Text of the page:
N2 - What are the underlying neurocognitive mechanisms that give rise to mathematical competence? This study investigated the relationship between tests of mathematical ability completed outside the scanner and resting-state functional connectivity (FC) of cytoarchitectonically defined subdivisions of the parietal cortex in adults. These parietal areas are also involved in executive functions (EFs). Therefore, it remains unclear whether there are unique networks for mathematical processing. We investigate the neural networks for mathematical cognition and three measures of EF using resting-state fMRI data collected from 51 healthy adults. Using 10 ROIs in seed to whole-brain voxel-wise analyses, the results showed that arithmetical ability was correlated with FC between the right anterior intraparietal sulcus (hIP1) and the left supramarginal gyrus and between the right posterior intraparietal sulcus (hIP3) and the left middle frontal gyrus and the right premotor cortex. The connection between the posterior portion of the left angular gyrus and the left inferior frontal gyrus was also correlated with mathematical ability. Covariates of EF eliminated connectivity patterns with nodes in inferior frontal gyrus, angular gyrus, and middle frontal gyrus, suggesting neural overlap. Controlling for EF, we found unique connections correlated with mathematical ability between the right hIP1 and the left supramarginal gyrus and between hIP3 bilaterally to premotor cortex bilaterally. This is partly in line with the “mapping hypothesis” of numerical cognition in which the right intraparietal sulcus subserves nonsymbolic number processing and connects to the left parietal cortex, responsible for calculation procedures. We show that FC within this circuitry is a significant predictor of math ability in adulthood.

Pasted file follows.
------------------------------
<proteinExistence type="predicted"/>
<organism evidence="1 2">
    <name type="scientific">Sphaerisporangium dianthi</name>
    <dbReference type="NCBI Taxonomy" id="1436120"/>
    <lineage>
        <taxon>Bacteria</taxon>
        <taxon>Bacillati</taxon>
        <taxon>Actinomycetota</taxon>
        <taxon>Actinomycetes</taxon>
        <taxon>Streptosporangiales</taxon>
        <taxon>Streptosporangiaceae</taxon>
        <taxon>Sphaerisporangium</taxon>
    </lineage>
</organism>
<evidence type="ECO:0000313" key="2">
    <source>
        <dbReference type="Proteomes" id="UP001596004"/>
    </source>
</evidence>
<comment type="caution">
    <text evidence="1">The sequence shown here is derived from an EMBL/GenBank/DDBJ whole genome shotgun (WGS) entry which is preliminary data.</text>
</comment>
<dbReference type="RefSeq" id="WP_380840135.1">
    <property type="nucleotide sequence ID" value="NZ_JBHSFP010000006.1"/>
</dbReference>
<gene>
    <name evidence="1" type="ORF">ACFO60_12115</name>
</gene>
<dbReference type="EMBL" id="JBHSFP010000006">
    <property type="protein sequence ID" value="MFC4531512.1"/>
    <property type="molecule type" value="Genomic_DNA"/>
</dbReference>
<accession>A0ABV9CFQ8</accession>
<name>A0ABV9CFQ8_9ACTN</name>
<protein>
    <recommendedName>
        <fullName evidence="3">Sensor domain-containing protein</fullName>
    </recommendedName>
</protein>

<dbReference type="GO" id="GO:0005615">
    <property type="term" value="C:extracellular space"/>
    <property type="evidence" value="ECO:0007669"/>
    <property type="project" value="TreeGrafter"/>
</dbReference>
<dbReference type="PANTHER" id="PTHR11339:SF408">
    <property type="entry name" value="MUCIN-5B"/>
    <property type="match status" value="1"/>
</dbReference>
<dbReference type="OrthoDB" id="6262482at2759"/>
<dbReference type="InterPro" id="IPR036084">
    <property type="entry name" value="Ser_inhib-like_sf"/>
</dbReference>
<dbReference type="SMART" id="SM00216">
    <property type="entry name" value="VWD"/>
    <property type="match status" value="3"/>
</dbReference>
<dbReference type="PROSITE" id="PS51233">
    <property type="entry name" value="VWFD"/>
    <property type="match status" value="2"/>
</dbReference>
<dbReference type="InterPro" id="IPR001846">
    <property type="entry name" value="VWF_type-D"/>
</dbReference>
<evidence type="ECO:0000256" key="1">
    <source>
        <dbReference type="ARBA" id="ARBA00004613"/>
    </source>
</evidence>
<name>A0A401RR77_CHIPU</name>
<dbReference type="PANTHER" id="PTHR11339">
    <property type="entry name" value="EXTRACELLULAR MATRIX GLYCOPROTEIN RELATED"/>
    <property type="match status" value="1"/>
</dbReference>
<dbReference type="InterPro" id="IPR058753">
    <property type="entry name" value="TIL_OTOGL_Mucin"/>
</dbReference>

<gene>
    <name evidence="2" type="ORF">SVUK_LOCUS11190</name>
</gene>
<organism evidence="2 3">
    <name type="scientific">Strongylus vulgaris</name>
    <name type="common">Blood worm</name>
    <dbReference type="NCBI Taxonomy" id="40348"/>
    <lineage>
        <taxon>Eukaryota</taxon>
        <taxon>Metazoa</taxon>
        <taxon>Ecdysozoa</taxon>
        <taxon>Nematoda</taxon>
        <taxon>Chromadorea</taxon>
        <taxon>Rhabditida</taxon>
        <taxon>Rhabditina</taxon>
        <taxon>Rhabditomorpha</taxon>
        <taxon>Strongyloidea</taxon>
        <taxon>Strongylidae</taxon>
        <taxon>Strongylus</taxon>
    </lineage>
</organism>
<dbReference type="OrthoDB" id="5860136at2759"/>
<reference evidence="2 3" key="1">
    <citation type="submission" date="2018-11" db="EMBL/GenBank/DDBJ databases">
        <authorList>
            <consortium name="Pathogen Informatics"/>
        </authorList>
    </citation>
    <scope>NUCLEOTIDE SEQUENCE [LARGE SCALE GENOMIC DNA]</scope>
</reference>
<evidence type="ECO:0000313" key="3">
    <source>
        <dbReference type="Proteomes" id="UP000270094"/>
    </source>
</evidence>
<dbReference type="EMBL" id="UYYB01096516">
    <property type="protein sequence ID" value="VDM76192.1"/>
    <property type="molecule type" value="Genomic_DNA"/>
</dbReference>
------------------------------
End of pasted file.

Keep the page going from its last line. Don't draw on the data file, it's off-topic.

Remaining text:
AB - What are the underlying neurocognitive mechanisms that give rise to mathematical competence? This study investigated the relationship between tests of mathematical ability completed outside the scanner and resting-state functional connectivity (FC) of cytoarchitectonically defined subdivisions of the parietal cortex in adults. These parietal areas are also involved in executive functions (EFs). Therefore, it remains unclear whether there are unique networks for mathematical processing. We investigate the neural networks for mathematical cognition and three measures of EF using resting-state fMRI data collected from 51 healthy adults. Using 10 ROIs in seed to whole-brain voxel-wise analyses, the results showed that arithmetical ability was correlated with FC between the right anterior intraparietal sulcus (hIP1) and the left supramarginal gyrus and between the right posterior intraparietal sulcus (hIP3) and the left middle frontal gyrus and the right premotor cortex. The connection between the posterior portion of the left angular gyrus and the left inferior frontal gyrus was also correlated with mathematical ability. Covariates of EF eliminated connectivity patterns with nodes in inferior frontal gyrus, angular gyrus, and middle frontal gyrus, suggesting neural overlap. Controlling for EF, we found unique connections correlated with mathematical ability between the right hIP1 and the left supramarginal gyrus and between hIP3 bilaterally to premotor cortex bilaterally. This is partly in line with the “mapping hypothesis” of numerical cognition in which the right intraparietal sulcus subserves nonsymbolic number processing and connects to the left parietal cortex, responsible for calculation procedures. We show that FC within this circuitry is a significant predictor of math ability in adulthood.

UR - http://www.scopus.com/inward/record.url?scp=85062429345&partnerID=8YFLogxK

UR - http://www.scopus.com/inward/citedby.url?scp=85062429345&partnerID=8YFLogxK

U2 - 10.1162/jocn_a_01367

DO - 10.1162/jocn_a_01367

M3 - Article

C2 - 30566368

AN - SCOPUS:85062429345

VL - 31

SP - 560

EP - 573

JO - Journal of Cognitive Neuroscience

JF - Journal of Cognitive Neuroscience

SN - 0898-929X

IS - 4

ER -